Prevalence of endangered orca inbreeding ‘surprising’, new study suggests

Prevalence of endangered orca inbreeding 'surprising', new study suggests

A new study suggests inbreeding is more common than previously thought within the endangered orca population that frequents B.C. waters.

Released Monday, the study found that the amount of orcas that are inbreeding was higher in the population of Southern Resident Killer Whales that numbers only 73 as of last count, according to report co-author Dr. Kim Parsons of the NOAA’s Northwest Fisheries Science Centre in Seattle.

“I think that the magnitude of the level of inbreeding was a little bit surprising, but we knew from the work we had already done and published in 2018 that there was evidence of inbreeding in the Southern Resident Killer Whales and there’s not a lot of mating outside of the southern resident population,” stated Parsons.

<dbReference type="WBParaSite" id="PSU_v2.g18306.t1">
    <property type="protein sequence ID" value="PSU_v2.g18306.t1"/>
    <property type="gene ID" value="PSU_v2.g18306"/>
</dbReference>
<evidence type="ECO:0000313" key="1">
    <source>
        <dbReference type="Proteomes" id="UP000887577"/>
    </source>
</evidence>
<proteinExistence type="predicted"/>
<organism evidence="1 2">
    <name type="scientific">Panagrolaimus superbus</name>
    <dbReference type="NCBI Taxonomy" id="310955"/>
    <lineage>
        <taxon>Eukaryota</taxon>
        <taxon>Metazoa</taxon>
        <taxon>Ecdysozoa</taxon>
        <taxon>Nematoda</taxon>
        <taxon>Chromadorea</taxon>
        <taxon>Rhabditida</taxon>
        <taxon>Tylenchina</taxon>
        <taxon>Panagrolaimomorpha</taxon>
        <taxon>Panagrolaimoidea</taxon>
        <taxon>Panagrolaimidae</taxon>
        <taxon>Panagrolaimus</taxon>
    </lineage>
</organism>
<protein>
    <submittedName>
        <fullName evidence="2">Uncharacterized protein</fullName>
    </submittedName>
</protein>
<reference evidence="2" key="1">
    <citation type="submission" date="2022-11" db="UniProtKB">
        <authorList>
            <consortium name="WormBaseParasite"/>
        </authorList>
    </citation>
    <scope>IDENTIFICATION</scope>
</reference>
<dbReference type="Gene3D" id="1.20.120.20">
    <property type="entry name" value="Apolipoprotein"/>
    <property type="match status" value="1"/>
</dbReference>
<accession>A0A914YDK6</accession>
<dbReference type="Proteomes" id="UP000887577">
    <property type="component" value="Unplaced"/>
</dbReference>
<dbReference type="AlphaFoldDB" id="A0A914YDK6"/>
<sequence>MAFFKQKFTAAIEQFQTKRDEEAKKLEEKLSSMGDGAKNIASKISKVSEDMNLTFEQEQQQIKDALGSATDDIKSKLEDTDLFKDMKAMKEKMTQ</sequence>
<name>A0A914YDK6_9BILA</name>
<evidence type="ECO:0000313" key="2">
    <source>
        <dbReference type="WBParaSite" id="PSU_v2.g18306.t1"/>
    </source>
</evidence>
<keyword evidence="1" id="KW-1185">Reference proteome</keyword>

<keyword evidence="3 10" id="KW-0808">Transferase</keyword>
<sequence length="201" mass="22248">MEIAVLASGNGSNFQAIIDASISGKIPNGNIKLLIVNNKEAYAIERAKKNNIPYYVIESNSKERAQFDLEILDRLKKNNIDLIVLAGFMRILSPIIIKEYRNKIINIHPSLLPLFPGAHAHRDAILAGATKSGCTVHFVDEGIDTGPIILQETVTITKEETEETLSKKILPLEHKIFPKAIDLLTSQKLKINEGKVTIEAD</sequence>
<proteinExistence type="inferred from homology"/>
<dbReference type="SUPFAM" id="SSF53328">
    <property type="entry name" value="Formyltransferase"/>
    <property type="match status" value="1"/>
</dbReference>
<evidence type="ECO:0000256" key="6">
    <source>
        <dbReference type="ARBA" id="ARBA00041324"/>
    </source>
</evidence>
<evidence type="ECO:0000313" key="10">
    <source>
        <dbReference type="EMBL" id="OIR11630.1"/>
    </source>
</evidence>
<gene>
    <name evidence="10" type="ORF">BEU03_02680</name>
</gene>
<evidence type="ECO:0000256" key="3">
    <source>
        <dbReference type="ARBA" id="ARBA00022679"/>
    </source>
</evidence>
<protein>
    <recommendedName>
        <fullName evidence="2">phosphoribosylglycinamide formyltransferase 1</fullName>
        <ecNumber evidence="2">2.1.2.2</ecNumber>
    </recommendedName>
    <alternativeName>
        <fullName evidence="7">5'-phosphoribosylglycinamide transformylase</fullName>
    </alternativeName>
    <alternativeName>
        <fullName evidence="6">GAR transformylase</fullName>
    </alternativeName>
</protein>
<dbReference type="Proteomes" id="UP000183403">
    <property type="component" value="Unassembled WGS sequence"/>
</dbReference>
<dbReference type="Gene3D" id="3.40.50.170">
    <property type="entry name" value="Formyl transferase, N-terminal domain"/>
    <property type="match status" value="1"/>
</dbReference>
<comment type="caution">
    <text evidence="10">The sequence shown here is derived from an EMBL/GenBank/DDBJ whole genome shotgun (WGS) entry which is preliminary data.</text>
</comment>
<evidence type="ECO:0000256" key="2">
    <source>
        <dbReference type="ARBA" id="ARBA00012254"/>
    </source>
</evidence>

Conservational organizations note that this information highlights the need for change fast.

Christianne Wilhelmson from the Georgia Strait Alliance said this study is an opportunity to fuel the conversation to act now to save the endangered orcas.

“I think what the scientists have been reporting on highlights just how urgent more action is need to protect the species, because obviously inbreeding is something we want to see less of and the only way you can have that is to have more individuals of the population,” said Wilhelmson.

Wilhelmson adds that the way to increase the population and reduce inbreeding is better regulate Chinook salmon fishing, reduce pollution in their environment and reduce noise and disturbance.

Scientists behind the study note that there may not be a way to reverse the inbreeding and emphasize that protecting killer whales should still be a top priority to ensure the health of the pods.

The report also suggested that as female killer whales take about 20 years to reach peak fertility, the southern resident females may not be living long enough to ensure the growth of their population.

In its latest census released in November 2022, the Center for Whale Research reported a decline in the number of Southern Resident Killer Whales belonging to J, K and L pods, saying they went down to 73 from 74 a year earlier accounting for two new births and three new deaths.

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